These passages show the interplay between God’s grace and our faith, and therefore, the compelling reason for an integrated response from us to consider our individual function in His church and our individual role in His ministry. What is His calling for us? What is the purpose He wants us to fulfill?


One way to learn about God’s calling for us is by considering the special gifts and talents He has blessed us with. This is reinforced in the following passage:

But to each one of us grace was given according to the measure of Christ’s gift.… And He Himself gave some to be apostles, some prophets, some evangelists and some pastors and teachers, for the equipping of the saints, for the work of ministry, for the edifying of the body of Christ, till we all come to the unity of the faith and of the knowledge of the Son of God, to a perfect man, to the measure of the stature of the fullness of Christ.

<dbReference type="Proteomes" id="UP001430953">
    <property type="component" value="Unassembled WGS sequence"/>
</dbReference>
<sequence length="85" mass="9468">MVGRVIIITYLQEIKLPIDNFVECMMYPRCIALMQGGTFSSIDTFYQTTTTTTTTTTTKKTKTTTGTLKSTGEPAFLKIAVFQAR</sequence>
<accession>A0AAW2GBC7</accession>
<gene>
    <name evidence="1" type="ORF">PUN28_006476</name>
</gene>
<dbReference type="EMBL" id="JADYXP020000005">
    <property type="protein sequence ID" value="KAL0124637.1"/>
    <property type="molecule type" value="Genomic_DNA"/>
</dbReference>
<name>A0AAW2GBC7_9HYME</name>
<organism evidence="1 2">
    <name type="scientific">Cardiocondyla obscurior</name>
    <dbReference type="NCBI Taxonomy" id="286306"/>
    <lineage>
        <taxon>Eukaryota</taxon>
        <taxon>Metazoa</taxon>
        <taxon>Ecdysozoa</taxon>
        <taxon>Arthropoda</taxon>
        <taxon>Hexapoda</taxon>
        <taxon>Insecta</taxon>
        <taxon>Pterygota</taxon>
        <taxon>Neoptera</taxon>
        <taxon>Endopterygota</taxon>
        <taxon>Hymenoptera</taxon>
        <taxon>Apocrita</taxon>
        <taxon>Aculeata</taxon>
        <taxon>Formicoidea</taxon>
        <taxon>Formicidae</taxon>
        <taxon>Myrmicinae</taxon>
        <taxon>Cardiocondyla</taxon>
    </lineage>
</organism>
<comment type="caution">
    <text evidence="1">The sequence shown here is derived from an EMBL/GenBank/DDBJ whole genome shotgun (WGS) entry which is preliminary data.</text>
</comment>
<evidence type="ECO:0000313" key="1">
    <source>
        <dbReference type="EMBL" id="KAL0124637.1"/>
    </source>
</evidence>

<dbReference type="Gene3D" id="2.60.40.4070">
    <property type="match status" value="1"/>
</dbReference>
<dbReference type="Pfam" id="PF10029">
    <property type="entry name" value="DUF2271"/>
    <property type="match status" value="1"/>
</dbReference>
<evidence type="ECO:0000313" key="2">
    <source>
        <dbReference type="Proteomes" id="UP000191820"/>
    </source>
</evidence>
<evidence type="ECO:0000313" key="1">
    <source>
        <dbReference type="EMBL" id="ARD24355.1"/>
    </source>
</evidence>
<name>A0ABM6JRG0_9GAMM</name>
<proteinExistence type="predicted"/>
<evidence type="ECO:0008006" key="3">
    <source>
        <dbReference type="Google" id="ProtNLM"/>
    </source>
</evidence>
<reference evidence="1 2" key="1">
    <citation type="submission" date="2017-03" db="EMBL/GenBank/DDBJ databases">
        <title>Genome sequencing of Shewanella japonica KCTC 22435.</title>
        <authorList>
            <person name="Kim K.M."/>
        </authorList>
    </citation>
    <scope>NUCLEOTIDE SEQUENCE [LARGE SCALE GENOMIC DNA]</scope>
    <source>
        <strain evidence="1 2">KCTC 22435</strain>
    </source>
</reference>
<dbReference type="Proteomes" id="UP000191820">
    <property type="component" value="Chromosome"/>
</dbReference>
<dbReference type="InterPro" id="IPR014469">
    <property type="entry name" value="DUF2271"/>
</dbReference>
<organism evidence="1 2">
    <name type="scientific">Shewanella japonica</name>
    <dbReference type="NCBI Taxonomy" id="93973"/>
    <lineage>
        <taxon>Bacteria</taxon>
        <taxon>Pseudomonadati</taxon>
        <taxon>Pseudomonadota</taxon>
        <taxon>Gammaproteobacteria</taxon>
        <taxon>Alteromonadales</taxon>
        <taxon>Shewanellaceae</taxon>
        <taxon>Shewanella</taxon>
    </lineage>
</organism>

(Eph 4:7, 11–13)

In the previous section, we saw how God called different people to be apostles, prophets or teachers by “appointing” them. In this passage, we see that each is given “a measure of Christ’s gift” and God Himself “gave some to be” apostles, prophets, evangelists, teachers, or pastors. We see, therefore, that God aligns His calling of people to serve in various functions based on the gifts and talents He bestows. In addition, He lines them up in different functions to complement one another for the purpose of edifying the church, the body of Christ. This is done so that the church can progress towards perfection and mature in the stature of the fullness of Christ.